Forum for Science, Industry and Business

Sponsored by:     3M 
Search our Site:

 

Diuretic pills not recommended for preventing pre-eclampsia

24.01.2007
Although they were prescribed widely in the 1960s to women looking to avoid dangerously high blood pressure during pregnancy, diuretic drugs should not be recommended as a way to prevent this serious condition, called preeclampsia, according to a recent review of studies.

Women who took diuretics -- commonly known as "water pills" -- during pregnancy were not any less likely to develop preeclampsia, to deliver prematurely or to lose their babies than those who did not take the pills, said obstetrician David Churchill of New Cross Hospital in West Midlands, England, and colleagues.

However, women who took diuretics were significantly more likely to have nausea and vomiting.

"From this review, no clear benefits have been found from the use of diuretics to prevent preeclampsia," Churchill said.

The review included five studies and 1,836 women.

The review appears in the latest issue of The Cochrane Library, a publication of The Cochrane Collaboration, an international organization that evaluates medical research. Systematic reviews draw evidence-based conclusions about medical practice after considering both the content and quality of existing medical trials on a topic.

Women with preeclampsia, usually diagnosed after 20 weeks of pregnancy, have high blood pressure and protein in their urine. The condition can be dangerous for both mother and fetus, causing pregnancy complications, early delivery and even death.

"Currently, the only cure for the disease is delivery of the baby and the placenta, but this leads to many babies being born prematurely and vulnerable," Churchill said.

For this reason, doctors have focused on diet changes, such as prescribing more calcium-rich foods and other treatments that may prevent the condition before it appears, rather than searching for ways to lessen its effects, said Lisa Bodnar, Ph.D., a maternal nutrition specialist at the University of Pittsburgh.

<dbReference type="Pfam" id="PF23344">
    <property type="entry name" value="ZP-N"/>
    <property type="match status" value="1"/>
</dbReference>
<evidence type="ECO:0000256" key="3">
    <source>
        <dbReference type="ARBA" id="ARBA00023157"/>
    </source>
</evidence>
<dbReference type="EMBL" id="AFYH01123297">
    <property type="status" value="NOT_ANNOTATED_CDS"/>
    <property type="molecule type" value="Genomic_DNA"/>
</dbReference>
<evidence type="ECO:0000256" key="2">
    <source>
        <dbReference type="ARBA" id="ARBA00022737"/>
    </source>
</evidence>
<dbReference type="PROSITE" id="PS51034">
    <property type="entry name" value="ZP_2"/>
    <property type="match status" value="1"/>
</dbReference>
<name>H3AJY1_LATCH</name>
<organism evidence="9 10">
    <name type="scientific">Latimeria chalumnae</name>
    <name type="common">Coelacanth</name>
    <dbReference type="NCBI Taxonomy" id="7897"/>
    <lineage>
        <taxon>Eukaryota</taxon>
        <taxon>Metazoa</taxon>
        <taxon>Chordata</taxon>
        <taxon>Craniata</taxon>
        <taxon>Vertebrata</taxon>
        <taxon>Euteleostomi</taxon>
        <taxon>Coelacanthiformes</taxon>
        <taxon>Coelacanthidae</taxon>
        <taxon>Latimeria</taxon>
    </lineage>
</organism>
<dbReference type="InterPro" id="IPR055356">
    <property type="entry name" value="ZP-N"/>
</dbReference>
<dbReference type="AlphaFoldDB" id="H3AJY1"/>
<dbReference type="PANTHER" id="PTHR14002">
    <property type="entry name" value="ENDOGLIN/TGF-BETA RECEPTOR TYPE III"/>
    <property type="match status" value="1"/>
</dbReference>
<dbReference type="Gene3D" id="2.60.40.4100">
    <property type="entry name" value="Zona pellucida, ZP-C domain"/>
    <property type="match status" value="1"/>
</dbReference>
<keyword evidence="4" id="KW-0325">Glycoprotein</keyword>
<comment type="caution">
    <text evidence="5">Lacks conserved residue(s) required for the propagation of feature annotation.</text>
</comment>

"There are no changes that a woman can make that will lessen symptoms or 'cure' her disease once she has overt preeclampsia. The dietary modifications that women should make are in early pregnancy, or even before a woman gets pregnant," Bodnar said.

Researchers and doctors originally prescribed diuretics to prevent preeclampsia because they thought the condition was caused by excess salt and water retained by pregnant women. Diuretics increase urination and remove water and salt from the body that can cause serious symptoms in liver, kidney and heart disease, including high blood pressure.

However, doctors stopped recommending diuretics as a regular preventive measure in the 1980s when studies began to link the pills with a decrease in pregnant women's plasma levels, the liquid part of blood that carries blood cells. Plasma levels normally increase as part of a healthy pregnancy.

Diuretics are still prescribed to pregnant women, although less than they used to be.

Lisa Esposito | EurekAlert!
Further information:
http://www.cfah.org

More articles from Health and Medicine:

nachricht Laser activated gold pyramids could deliver drugs, DNA into cells without harm
24.03.2017 | Harvard John A. Paulson School of Engineering and Applied Sciences

nachricht What does congenital Zika syndrome look like?
24.03.2017 | University of California - San Diego

All articles from Health and Medicine >>>

The most recent press releases about innovation >>>

Die letzten 5 Focus-News des innovations-reports im Überblick: